Dalia Stasevska makes a strong impression with the BBC Symphony Orchestra  

Britten, Stravinsky and Rachmaninov: BBC Singers, BBC Symphony Orchestra / Dalia Stasevska (conductor), Barbican Concert Hall, Barbican Centre, London, 26.10.2019. (AS)

Dalia Stasevska (c) Mark Allan/BBC

BrittenSinfonia da Requiem, Op.20

StravinskySymphony of Psalms

RachmaninovSymphonic Dances, Op.45

What an interesting juxtaposition of composers. Stravinsky was jealous of Britten’s rise to success, and the two men wrote scathingly about each other’s music. Stravinsky described Rachmaninov as a ‘six-and-a-half-foot-long scowl’, which was a little ungenerous, since Rachmaninov made overtures of friendship towards his fellow ex-patriot in the USA: he admired his Oiseau de feu and Petrushka ballets, and respected Le sacre du printemps, though he had little time for any later works.

This was Dalia Stasevska’s debut Barbican concert in her new role as the BBC Symphony Orchestra’s Principal Guest Conductor. The programme was clearly designed to give her an opportunity to show her abilities, and she certainly took full advantage it.

If only Britten had written more music such as the Sinfonia de Requiem, which shows genuine rather than contrived expression of emotion: clearly the quite recent loss of his parents in particular had enveloped his soul and inspired his creativity to a remarkable degree.

Stasevska responded to this powerful work with powerful conducting. The slow-moving opening movement, ‘Lacrimosa’ was brimful of vivid, obviously heartfelt emotion, with screaming brass and shrill upper strings making extraordinarily potent contributions. The rapid-moving central ‘Dies Irae’ had a strikingly hectic, urgent, almost panicky quality and if there was some feeling of consolation in the final ‘Requiem aeternam’ movement Stasevska also brought out the underlying sense of unease in the music to great effect.

Stravinsky’s Symphony of Psalms is acknowledged to be one of the greatest of his works from the so-called neoclassical phase of his compositional career. As such, its emotions, unlike those in the Britten work, are experienced rather at arm’s length and under a surface façade or should be in a faithful performance. Stasevska took the opening ‘Exaudi expectavi meam’ at a slightly too brisk a tempo and in a more subjective style than was ideal, and woodwind detail, though expertly delivered, inevitably sounded a little rushed and scrambled. The double fugue that lies at the heart of the slow central movement was however beautifully projected and adorned by some lovely solo wind playing. And in the last ‘Alleluia, Laudate Dominum’ the soulful opening phrases were perfectly shaped, and the ensuing quick section had extra sharp attack, so that the final, grave paean of praise to the Almighty, taken appropriately slowly, with rock-like security of pulse, made a hugely effective contrast and a most satisfying conclusion to the work. The reduced forces of the BBCSO were excellently supported by the BBC Singers.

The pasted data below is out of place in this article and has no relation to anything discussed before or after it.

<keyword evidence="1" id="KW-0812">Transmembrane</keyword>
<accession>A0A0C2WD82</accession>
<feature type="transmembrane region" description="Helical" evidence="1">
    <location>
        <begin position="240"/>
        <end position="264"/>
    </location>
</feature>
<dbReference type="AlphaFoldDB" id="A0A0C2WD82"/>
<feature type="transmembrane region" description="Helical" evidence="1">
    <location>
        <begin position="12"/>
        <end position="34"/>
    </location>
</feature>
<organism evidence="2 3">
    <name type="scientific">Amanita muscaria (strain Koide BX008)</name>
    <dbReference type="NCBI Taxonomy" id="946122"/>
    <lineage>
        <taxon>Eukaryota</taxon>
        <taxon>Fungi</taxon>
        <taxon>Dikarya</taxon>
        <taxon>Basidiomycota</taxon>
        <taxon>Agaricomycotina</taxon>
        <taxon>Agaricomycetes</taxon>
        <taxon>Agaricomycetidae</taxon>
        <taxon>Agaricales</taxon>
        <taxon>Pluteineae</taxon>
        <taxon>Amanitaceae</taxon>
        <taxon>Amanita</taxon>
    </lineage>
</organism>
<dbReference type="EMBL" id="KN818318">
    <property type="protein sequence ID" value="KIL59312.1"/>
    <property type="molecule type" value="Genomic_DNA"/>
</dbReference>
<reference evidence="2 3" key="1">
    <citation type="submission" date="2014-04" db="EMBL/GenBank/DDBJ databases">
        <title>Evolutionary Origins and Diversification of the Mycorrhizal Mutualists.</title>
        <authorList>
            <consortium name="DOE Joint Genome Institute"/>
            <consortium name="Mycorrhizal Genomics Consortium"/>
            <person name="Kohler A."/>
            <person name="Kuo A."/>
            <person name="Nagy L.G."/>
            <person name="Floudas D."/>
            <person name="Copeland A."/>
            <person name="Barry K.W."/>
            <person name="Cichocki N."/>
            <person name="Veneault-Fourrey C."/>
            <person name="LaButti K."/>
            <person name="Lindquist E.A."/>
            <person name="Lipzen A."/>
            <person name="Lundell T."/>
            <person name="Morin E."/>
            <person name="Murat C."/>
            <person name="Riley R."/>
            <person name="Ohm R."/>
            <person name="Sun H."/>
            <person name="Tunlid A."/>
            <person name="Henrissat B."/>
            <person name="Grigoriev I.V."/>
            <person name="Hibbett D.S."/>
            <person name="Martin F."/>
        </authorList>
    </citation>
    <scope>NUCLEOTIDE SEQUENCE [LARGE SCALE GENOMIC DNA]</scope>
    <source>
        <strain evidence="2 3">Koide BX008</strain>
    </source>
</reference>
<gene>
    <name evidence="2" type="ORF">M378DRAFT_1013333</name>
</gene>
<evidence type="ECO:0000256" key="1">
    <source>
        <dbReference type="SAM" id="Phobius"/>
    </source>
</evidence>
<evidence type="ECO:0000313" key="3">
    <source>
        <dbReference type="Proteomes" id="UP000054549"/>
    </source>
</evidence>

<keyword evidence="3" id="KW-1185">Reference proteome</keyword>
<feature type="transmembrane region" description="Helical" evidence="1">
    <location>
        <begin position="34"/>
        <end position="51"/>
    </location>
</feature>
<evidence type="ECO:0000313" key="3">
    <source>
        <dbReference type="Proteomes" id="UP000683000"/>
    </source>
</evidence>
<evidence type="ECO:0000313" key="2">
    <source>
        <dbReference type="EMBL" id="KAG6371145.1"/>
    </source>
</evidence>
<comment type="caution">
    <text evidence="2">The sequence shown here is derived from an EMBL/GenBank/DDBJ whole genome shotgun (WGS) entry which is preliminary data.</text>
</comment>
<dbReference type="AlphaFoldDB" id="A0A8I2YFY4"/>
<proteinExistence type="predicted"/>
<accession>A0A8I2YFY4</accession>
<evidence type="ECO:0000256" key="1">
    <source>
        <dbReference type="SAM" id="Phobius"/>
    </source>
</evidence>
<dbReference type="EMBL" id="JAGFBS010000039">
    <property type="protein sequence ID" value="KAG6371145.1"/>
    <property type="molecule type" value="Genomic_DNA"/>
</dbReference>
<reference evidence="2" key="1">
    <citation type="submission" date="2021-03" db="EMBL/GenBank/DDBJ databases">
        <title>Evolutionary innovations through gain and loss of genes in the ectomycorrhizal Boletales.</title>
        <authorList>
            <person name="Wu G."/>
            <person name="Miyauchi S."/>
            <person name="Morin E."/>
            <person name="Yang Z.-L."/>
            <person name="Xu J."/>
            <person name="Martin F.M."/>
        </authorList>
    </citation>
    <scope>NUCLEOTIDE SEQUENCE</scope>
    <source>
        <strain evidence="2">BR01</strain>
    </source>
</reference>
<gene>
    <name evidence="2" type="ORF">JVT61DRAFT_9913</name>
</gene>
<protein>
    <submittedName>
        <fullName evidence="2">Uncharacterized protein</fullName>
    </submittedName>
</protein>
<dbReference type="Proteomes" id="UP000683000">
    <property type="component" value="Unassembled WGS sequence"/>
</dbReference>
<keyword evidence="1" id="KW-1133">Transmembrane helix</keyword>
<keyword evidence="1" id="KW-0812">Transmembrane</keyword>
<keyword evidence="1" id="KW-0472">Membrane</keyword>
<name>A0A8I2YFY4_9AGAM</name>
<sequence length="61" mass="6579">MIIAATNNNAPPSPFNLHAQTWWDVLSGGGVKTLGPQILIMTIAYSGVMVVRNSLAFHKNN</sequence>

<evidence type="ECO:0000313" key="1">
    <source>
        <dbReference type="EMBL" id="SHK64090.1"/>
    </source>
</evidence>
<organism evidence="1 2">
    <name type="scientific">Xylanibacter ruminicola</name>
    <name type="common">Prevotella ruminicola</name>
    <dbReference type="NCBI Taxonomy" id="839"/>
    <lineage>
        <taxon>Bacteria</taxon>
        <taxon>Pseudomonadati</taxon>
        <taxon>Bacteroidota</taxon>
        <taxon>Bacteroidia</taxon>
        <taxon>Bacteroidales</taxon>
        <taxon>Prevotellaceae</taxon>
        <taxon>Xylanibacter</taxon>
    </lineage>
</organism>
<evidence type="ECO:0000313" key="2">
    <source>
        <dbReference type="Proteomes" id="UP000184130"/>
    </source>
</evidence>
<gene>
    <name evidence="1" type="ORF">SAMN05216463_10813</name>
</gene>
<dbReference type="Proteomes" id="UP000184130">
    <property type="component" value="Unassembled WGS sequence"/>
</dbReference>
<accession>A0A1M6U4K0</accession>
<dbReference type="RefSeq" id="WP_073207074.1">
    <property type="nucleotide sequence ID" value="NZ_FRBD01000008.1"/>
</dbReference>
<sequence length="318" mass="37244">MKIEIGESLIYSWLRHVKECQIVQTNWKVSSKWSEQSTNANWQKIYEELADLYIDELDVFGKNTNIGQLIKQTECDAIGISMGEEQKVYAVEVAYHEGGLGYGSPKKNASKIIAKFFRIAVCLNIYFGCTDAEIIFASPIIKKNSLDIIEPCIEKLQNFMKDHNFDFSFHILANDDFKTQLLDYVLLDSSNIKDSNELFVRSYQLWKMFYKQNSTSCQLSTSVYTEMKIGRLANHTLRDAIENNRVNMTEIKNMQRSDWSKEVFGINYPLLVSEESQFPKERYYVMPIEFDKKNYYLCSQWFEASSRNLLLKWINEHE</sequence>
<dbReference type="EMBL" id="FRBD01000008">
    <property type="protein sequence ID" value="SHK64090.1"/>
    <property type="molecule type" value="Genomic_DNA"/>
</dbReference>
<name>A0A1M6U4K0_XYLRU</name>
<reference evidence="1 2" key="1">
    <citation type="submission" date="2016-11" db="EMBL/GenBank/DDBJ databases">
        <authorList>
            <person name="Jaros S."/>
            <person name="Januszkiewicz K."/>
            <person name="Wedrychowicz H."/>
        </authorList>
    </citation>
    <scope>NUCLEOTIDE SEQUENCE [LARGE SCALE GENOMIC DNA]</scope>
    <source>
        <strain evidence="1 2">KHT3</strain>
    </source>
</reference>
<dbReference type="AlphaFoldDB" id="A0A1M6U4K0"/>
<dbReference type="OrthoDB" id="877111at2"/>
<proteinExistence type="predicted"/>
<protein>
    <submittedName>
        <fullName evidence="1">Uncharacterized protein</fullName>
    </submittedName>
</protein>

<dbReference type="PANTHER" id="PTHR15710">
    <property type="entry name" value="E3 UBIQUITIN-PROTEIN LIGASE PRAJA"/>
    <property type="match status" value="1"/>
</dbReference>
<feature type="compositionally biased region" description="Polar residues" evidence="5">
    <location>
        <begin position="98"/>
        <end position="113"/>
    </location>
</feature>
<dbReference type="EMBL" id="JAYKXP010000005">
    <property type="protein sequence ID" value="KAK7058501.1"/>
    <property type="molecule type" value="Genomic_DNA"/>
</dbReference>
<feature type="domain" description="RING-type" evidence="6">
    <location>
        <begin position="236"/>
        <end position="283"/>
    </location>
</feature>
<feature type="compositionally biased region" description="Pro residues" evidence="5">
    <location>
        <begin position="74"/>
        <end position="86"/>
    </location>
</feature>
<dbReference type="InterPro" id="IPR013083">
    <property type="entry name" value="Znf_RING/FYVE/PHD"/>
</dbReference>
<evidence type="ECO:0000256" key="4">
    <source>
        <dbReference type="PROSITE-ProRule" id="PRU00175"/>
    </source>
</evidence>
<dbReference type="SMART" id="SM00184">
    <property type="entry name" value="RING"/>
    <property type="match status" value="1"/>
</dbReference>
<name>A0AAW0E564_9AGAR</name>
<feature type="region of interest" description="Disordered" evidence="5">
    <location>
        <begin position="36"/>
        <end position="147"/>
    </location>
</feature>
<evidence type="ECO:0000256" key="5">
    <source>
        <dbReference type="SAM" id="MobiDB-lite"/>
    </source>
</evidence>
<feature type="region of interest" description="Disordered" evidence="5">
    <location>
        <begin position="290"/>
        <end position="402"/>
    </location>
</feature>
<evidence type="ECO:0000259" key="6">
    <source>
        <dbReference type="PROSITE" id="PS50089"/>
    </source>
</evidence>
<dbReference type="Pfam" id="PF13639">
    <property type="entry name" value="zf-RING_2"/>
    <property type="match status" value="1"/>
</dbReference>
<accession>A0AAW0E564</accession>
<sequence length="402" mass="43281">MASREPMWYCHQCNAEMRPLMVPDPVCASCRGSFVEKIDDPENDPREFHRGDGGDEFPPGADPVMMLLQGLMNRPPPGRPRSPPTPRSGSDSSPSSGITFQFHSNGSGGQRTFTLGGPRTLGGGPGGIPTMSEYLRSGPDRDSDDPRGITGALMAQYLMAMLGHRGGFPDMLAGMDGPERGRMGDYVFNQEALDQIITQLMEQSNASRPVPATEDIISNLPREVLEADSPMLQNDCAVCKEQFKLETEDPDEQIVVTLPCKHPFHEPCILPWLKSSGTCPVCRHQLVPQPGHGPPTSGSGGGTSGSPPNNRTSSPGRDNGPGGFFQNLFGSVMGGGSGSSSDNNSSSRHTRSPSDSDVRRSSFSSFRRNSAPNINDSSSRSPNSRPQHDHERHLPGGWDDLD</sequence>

Nothing could be further in style from Stravinsky’s self-imposed discipline in his Symphony of Psalms or the astringency of Britten’s Sinfonia da Requiem than the extravagant warmth of Rachmaninov’s Symphonic Dances. This piece, along with Strauss’s last works, represents a last great outpouring of romanticism in music, vastly out of its time when one considers that it was composed during the same period as the Britten and nine years later than the Stravinsky.

Here was Stasevska’s chance to show her paces in a big, lavishly scored orchestral score. She shaped the contrasting ebbs and flow of pace and mood of the first movement with great skill and judgement, from the arresting chords of its beginning to its poignantly poetic close. The central waltz had a wonderful, swirling rhythmic quality, the bitingly sardonic brass interjections brilliantly made, and there was both gorgeous warmth and subtlety of detail in evidence.

The precision of the playing in the last movement was remarkable, and this attribute vitally enhanced the sense of drama that Stasevska drew from the inherently exciting, tumultuous music. The feeling of warmth in the quieter interludes was once more very affecting, and then the Dies Irae chant made a darkly menacing contribution before a concluding and overwhelming climax to the work. The playing of the BBCSO here and indeed throughout the concert was of virtuoso standard. Dalia Stasevska is clearly a conductor of the first rank even at this early stage of her career, and one looks forward to more of her collaboration with this orchestra.

The concert was not broadcast live but recorded for transmission by BBC Radio 3 at 19.30 on Monday 4 November: it will also be available to stream or download via BBC Sounds for 30 days thereafter. A hearing of it is strongly recommended.

Alan Sanders

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